Crisp air and vibrant leaves don’t just signal the perfect season for apple picking and pumpkin spice lattes. Thanks to its ideal temperatures and beautiful scenery, fall is also an excellent time for long-distance running. Hey, there’s a reason why the New York City marathon takes place in early November. Whether you’re a seasoned runner or someone who’s just starting out, you’ve likely experienced (or at least heard about) the elusive runner’s high. Although it’s incredible when it happens, it doesn’t happen every time — and sometimes it can feel nearly impossible.
Let’s take a closer look at why that is — and how you can get a runner’s high more often.
How a runner’s high works
A runner’s high was once thought to be nothing more than a massive endorphin rush. And that’s definitely one piece of the puzzle. From an evolutionary perspective, we needed to run from predators, and endorphins acted as a natural painkiller that could make the pain less intense and keep us going.
These days, we’re not on the run from predators quite as often, but our bodies don’t know that. That’s why endorphin-induced runner’s highs are more likely to happen during long, difficult runs (like marathons) than short and easy jogs. A 2008 study published in the journal Cerebral Cortex found that a runner’s high was most likely to happen during a two-hour run (or at least a run longer than an hour), which makes sense: that’s a long run, and your body needs all the help it can get.
More recently, researchers found that something else could be going on in the brain when a runner’s high is triggered. According to a study conducted out of the University of Heidelberg, endocannabinoids, or a naturally synthesized version of THC, can be produced in the brain during a tough workout. The good news about this research is that you can get “high” through a workout that isn’t necessarily crazy painful or two hours long.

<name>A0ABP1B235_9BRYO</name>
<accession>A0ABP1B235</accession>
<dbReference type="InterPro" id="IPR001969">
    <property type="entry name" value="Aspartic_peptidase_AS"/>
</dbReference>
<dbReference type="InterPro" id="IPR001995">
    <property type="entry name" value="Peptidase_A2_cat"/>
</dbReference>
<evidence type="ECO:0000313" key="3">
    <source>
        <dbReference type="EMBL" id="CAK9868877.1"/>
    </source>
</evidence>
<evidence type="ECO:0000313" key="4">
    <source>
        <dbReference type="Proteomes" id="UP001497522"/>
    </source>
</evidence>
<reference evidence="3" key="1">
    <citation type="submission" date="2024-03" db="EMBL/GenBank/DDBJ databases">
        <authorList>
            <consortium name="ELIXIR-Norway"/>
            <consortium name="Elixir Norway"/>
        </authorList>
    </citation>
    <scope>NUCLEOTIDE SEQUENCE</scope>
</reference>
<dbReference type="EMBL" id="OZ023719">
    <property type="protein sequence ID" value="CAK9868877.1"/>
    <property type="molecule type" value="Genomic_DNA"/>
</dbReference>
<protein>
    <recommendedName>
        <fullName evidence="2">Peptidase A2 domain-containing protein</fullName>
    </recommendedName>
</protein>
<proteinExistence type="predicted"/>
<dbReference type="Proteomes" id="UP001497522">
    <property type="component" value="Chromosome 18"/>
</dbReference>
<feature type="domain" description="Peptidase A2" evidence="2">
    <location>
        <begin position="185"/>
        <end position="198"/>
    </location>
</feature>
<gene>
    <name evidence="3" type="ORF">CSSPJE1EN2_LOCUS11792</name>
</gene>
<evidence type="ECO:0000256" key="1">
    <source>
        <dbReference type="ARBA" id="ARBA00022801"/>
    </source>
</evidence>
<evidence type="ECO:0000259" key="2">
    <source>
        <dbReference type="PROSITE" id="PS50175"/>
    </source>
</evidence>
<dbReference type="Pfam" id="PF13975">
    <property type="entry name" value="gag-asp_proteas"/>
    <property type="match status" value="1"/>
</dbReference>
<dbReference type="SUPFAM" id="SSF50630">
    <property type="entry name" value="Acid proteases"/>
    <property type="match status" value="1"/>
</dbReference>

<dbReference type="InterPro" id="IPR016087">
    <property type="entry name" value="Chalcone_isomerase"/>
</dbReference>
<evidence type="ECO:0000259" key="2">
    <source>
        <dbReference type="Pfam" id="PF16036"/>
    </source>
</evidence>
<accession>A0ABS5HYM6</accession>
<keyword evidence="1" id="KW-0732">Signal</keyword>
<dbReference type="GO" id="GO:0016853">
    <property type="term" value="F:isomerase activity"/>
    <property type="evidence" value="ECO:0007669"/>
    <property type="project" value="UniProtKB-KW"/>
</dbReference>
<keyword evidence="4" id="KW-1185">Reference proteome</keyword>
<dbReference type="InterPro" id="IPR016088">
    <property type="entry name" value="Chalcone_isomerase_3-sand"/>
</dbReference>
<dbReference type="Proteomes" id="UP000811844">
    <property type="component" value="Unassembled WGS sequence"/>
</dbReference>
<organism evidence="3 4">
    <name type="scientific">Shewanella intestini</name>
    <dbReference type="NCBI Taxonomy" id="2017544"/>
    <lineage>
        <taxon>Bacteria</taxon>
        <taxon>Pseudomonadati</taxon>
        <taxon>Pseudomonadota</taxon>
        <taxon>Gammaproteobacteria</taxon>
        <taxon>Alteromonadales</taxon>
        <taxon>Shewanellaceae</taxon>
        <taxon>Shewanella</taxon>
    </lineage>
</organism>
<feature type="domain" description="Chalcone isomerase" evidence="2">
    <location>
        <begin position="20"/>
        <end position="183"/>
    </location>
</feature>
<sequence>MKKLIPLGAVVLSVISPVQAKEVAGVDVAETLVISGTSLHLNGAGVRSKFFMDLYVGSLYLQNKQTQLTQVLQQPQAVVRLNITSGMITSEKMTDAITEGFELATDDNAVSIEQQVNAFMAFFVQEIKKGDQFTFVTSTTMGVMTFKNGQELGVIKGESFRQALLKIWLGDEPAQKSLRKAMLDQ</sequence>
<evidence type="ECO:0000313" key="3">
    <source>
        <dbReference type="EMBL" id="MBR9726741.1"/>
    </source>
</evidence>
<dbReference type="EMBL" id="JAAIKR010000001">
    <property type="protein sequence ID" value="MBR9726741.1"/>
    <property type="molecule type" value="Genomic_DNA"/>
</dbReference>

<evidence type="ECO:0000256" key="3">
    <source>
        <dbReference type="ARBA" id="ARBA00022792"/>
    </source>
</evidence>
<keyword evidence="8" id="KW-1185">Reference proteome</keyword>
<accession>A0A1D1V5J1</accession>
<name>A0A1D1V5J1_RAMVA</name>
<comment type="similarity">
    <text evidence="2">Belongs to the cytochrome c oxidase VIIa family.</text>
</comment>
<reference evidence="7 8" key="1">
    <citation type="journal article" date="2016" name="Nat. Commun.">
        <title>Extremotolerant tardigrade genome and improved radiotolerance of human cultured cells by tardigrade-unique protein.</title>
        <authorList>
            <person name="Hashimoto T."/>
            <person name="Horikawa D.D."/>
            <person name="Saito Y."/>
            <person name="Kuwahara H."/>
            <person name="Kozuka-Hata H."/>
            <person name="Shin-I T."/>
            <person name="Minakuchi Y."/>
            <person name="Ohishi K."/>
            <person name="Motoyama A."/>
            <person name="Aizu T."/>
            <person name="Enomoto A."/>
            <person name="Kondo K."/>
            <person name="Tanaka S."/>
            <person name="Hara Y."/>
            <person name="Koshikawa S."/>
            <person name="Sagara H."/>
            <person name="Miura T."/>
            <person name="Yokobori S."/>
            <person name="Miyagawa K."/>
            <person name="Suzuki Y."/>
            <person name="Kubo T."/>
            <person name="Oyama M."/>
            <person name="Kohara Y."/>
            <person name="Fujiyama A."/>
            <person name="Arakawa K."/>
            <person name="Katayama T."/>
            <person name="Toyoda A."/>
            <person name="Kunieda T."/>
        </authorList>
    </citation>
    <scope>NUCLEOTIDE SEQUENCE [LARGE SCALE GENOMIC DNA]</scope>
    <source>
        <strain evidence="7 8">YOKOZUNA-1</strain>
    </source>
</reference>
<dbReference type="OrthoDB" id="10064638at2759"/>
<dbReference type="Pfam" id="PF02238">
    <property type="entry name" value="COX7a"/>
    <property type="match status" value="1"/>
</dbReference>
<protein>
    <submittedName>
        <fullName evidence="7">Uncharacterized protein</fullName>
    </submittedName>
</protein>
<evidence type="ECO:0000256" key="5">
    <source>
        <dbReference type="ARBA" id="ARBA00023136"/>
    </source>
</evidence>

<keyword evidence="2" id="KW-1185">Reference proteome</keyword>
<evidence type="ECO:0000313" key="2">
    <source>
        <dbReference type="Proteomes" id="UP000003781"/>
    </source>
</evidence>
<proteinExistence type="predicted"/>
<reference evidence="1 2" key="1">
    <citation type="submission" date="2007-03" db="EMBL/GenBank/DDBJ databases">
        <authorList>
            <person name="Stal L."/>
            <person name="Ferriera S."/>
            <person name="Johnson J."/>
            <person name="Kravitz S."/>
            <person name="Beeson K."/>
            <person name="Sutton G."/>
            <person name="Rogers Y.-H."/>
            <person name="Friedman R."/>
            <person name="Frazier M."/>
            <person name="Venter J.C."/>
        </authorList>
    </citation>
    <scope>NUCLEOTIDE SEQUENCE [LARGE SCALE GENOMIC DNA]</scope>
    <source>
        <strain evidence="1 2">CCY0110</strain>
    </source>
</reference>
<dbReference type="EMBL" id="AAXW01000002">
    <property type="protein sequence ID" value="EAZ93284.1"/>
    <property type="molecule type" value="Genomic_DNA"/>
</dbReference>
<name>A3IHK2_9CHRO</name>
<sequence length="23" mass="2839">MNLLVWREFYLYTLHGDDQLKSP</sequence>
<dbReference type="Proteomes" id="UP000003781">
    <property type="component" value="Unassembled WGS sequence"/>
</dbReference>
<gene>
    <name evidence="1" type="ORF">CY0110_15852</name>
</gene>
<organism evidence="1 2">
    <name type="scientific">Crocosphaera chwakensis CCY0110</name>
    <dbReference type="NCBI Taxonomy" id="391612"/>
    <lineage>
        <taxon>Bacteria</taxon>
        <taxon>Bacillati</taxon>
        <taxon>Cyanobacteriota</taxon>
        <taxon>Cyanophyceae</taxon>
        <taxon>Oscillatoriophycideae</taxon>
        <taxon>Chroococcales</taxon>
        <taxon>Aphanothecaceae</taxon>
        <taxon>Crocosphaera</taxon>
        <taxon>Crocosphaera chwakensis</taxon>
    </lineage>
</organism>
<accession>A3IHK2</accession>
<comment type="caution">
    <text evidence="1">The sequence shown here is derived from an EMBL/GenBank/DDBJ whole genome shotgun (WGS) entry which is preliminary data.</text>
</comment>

How to make a runner’s high happen
Now that you know how a runner’s high works, how can you make it happen more often? The simplest answer is to go for a challenging, long-distance run. If that sounds less than appealing, there are other ways to get a runner’s high that are easier and less time-consuming.
While that intense endorphin rush may only come from marathon-like runs, there other ways to increase endorphin production. In fact, it could be as simple as exercising with other people. According to a study out of Oxford University, rowers who exercised together saw a greater endorphin rush than those who rowed solo. Music can also help trigger endorphin production in the brain while you exercise, which explains why your workout suddenly gets better when your favorite song comes on.
As for endocannabinoid production, a challenging but not over-the-top workout can do the trick, as can a small dose of mental stress — think a healthy does of the pre-race jitters. Just make sure to watch out for too much day-to-day stress. Chronic stress may actually cancel out the effects of a runner’s high, and that can be brought on by something as simple as a lack of sleep. In other words, if you’re going for a run on only a few hours of sleep, don’t count on a runner’s high. Clocking those seven to nine hours of sleep every night is crazy important for a lot of reasons — runner’s highs included!